Predicting Police-Reporting Behavior by Victims of Violence: Controlling for Gender and Victim/Offender Relationship

Ronet Bachman, University of Delaware
Amy Cass, University of Delaware
Peggy S. Plass, James Madison University

While there is a proliferation of research devoted to ascertaining the efficacy of arrest and other formal sanctions in deterring violence, there is still a paucity of research that examines the factors related to the pivotal point at which this formal sanctioning process begins -- on a victim's decision to report the victimization to police. Using National Crime Victimization Survey (NCVS) data for 1995-2001, this paper carefully examines the factors that predict rape, robbery, and assault victim's likelihood of reporting to police. Age, gender and victim-offender-relationship-specific models (e.g. intimate, acquaintance, stranger) are used to determine the factors most salient in predicting whether a victim decides to involve the police.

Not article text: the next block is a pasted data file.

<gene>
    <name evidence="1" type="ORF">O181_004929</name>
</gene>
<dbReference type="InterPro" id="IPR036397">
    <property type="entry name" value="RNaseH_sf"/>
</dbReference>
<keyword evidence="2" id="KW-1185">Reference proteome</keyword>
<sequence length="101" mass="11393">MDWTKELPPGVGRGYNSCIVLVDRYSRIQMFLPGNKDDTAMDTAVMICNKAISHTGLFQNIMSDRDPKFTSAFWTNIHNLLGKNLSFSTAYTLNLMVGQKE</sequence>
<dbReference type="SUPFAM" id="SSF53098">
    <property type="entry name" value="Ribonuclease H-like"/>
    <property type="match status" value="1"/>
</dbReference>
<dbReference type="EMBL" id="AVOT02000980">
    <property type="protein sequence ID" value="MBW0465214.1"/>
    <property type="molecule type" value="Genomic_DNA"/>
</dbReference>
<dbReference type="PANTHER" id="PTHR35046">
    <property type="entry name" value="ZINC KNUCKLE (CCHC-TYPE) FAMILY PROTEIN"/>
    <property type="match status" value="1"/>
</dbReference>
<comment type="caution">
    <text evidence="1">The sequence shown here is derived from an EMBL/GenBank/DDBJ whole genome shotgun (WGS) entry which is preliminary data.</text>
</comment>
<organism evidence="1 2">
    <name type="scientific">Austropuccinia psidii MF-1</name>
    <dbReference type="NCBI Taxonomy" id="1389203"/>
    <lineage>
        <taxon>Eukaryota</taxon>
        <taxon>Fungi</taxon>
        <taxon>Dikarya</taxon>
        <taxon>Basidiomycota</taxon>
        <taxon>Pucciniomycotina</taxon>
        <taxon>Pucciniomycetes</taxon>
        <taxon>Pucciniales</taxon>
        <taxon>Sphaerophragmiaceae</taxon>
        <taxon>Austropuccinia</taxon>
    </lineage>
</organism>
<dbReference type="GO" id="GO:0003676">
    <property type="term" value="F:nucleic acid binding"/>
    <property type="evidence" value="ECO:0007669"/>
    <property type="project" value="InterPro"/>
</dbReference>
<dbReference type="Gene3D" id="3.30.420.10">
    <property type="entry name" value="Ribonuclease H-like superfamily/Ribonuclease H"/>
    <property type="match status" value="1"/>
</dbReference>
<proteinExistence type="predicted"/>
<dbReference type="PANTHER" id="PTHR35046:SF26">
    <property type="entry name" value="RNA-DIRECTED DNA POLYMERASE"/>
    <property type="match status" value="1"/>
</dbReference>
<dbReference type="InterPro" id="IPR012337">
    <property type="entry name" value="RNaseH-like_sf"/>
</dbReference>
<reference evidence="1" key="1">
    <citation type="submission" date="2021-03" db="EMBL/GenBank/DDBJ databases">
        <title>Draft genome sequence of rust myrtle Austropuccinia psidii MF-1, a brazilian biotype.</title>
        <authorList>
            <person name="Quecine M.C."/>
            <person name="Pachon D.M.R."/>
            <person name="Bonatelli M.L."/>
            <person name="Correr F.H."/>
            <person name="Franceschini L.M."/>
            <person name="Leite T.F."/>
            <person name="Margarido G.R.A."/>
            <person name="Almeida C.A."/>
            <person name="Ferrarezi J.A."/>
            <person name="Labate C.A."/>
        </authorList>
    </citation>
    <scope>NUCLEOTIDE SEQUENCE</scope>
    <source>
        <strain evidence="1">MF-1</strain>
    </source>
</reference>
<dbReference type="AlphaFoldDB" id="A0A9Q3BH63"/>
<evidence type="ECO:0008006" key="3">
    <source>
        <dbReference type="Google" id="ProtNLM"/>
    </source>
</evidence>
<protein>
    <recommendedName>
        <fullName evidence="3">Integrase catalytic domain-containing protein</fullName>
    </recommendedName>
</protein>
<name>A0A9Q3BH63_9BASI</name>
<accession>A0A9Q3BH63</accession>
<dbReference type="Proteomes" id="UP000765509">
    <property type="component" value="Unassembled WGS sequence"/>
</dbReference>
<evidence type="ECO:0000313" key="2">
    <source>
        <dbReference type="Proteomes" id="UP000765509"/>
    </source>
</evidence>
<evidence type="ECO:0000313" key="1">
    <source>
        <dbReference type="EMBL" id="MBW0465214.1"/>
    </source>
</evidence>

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Updated 05/20/2006